The Horde often gives up the Docks for free because they know they'll likely lose the fight. It is possible to send a small number of players to take Docks for free and send the bulk of the team to either Workshop or Hangar. Having the Docks and either of the other two siege areas puts you at a serious advantage. This strategy is based on the assumption that the Horde does not attempt Docks.
It is theoretically possible to hold the game in a stalemate by turtling inside your boss room. In the event that your gate comes down and there is no feasible way to destroy the enemy gates and get your team there in time to win a boss rush, you can have your entire team defend your boss. Stay inside your boss's room as a whole team and wipe the invading team over and over again until the reinforcement count ticks down. This is easier for Horde because there is only one entrance to the boss room. I've seen this strategy used maybe twice and it worked both times.
There are two types of Alterac Valley games in non-premades.
- Turtle – This occurs when both teams only have graveyards on their respective sides. This means the bulk of the teams clash heads on on the main roads, trying to push through each other. It's called a turtle because it slows the game down and can make an Alterac Valley last almost an hour.
- Team Split – This occurs when a team has a graveyard behind the opposing team's bulk/frontline. The game becomes a war on two fronts where both teams have an offense and a defense. Games end faster this way but are much more volatile. It is difficult to switch from defense to offense because the Recall toy is only one-way.
Alterac Valley has many components that I won't get into. But the most important I must address. If you manipulate the graveyards, you also manipulate the flow of the players. Or more simply, if you have control over spawning, you have control over the entire game. A single Rogue can change the outcome of the game with a single graveyard cap. Defending a graveyard you already possess is much easier in Alterac Valley as they have strong NPCs guarding them. This makes defending a flag as a single player an actual viable strategy. Players have decided that they don't want to PvP anymore, so the two teams usually run right past each other during the first rush. The game quickly becomes a team split. Both teams leave behind a few strong or brave players in an attempt to slow down the enemy to gain an advantage in the boss race. Recalling is an important tool that is not used enough. There is a toy that you can buy from an NPC before the game starts. It allows you to teleport back to your team's base on a 2 minute cooldown.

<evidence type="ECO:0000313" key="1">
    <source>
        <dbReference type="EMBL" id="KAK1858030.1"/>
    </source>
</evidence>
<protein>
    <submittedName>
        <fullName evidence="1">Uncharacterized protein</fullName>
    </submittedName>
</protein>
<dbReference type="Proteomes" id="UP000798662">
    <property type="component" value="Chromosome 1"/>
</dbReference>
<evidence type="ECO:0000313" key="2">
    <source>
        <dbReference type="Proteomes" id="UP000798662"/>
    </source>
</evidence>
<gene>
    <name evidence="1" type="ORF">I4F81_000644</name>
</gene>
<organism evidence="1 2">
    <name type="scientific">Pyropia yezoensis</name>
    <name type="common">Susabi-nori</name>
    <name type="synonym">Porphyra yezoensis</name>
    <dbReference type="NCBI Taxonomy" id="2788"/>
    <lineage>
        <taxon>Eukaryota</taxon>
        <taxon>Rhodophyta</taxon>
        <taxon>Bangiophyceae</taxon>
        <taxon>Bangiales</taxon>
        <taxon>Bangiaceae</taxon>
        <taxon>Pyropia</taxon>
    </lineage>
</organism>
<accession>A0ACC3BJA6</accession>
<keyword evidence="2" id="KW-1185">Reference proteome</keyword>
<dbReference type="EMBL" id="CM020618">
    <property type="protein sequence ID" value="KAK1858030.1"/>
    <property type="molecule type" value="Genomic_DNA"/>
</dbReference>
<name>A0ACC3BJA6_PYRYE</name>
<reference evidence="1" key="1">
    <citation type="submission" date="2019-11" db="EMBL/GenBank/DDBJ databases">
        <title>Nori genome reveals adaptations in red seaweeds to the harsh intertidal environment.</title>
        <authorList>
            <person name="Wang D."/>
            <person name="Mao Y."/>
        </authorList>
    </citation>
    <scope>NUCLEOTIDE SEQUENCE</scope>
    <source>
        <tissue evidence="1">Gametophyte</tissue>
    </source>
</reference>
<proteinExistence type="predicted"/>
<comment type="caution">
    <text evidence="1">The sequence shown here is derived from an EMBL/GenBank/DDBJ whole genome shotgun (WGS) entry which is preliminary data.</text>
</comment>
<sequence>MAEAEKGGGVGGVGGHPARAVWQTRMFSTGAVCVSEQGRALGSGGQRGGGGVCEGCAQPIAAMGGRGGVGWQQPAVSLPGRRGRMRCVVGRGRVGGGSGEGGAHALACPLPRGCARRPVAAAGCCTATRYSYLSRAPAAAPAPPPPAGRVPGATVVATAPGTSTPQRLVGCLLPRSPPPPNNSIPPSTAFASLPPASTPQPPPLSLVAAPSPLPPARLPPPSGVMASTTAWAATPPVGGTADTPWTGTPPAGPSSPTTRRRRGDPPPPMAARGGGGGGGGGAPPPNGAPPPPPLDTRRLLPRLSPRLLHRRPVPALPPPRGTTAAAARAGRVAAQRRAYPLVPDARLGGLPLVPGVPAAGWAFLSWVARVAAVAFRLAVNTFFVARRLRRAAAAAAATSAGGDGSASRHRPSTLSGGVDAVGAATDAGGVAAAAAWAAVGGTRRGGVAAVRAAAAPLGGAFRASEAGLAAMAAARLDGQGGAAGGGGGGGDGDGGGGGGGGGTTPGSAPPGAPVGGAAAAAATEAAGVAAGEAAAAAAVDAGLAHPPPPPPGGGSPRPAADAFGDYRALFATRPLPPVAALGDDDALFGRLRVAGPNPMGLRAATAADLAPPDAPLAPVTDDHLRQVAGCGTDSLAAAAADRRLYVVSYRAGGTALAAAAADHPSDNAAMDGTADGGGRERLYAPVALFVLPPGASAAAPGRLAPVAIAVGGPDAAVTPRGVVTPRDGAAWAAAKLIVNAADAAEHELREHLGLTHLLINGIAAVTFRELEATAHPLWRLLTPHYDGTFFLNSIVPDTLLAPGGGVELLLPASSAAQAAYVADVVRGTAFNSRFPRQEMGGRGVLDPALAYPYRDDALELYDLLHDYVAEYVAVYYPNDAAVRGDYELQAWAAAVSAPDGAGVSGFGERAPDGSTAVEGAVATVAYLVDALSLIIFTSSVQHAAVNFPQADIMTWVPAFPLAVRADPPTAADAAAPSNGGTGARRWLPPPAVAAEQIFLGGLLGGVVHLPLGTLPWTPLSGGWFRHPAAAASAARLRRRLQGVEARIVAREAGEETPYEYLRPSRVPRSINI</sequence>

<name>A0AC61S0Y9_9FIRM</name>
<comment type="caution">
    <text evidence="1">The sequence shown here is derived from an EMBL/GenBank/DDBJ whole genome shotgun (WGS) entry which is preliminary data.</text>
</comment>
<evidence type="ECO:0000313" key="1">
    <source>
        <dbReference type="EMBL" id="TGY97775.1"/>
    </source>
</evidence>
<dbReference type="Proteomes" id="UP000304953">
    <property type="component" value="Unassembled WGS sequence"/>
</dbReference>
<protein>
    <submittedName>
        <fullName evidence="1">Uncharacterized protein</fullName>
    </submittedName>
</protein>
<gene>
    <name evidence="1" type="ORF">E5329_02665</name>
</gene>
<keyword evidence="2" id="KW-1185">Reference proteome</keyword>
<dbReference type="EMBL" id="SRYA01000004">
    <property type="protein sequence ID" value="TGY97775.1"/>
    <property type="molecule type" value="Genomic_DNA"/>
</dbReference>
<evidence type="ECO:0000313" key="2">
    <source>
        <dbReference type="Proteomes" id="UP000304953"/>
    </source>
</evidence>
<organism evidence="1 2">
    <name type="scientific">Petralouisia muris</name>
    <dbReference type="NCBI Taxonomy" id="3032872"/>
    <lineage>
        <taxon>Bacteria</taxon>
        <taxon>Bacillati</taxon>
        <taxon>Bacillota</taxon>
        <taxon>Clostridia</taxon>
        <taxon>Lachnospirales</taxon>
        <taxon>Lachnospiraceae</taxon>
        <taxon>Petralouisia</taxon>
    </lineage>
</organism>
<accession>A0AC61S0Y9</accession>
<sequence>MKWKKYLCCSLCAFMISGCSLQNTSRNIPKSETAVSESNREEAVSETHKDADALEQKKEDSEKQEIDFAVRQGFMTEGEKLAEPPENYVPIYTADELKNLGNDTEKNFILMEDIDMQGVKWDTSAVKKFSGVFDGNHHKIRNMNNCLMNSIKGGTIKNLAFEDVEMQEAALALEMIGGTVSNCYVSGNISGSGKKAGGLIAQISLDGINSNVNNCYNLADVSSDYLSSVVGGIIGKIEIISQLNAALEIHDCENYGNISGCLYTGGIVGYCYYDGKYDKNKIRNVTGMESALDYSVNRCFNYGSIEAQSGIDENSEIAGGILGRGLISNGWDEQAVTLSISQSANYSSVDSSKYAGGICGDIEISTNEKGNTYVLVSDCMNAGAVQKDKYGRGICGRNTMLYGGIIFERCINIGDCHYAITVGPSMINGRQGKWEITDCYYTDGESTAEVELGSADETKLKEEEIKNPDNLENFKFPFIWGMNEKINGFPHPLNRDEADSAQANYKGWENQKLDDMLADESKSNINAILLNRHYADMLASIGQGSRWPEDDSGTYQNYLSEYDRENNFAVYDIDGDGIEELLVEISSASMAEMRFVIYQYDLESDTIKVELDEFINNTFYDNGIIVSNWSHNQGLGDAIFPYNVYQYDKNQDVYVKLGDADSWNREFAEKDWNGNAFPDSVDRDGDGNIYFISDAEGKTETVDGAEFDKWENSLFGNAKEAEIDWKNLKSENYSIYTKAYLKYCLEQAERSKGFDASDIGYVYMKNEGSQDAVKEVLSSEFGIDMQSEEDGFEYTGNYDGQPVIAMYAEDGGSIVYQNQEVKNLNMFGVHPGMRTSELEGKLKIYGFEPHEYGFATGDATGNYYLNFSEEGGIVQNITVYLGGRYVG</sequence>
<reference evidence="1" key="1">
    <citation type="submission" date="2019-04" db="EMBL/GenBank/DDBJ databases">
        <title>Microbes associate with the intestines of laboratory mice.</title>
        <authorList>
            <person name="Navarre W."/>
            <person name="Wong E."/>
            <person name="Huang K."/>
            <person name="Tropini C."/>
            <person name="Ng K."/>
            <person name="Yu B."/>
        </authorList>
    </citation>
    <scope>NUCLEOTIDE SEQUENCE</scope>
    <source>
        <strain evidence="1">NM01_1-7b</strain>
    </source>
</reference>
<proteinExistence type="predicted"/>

At the moment, The Horde is more likely to win a turtle than a team split and should therefore attempt to force a turtle. You can force a turtle by securing every graveyard you can and defending against the first Alliance attack wave. The first 5 minutes of the game are the most crucial to defend against the initial Alliance wave. The Alliance likes to send people straight to the Frostwolf Keep in an attempt to seize early control over it. Every kill counts in these first 5 minutes. A graveyard takes 4 minutes to cap, so every kill you get sends the Alliance all the way back to Stonehearth Graveyard (or maybe even Stormpike). This rotates the person you just killed directly onto their team's defensive side. As their first attack wave dwindles, you can regain your footing and reclaim the graveyards they attacked along the way. Eventually, you will have cleaned out your entire side of the map of Alliance, forcing them all back into a turtle clash which should exist somewhere above Stonehearth Bunker. The Horde is almost certain to win if the turtle clash pushes up to Stonehearth Graveyard or further north from that point. Holding a turtle above Stonehearth Graveyard permits a kill on Balinda, and also perhaps a summon of Lokholar (yes it happens, I do it all the time).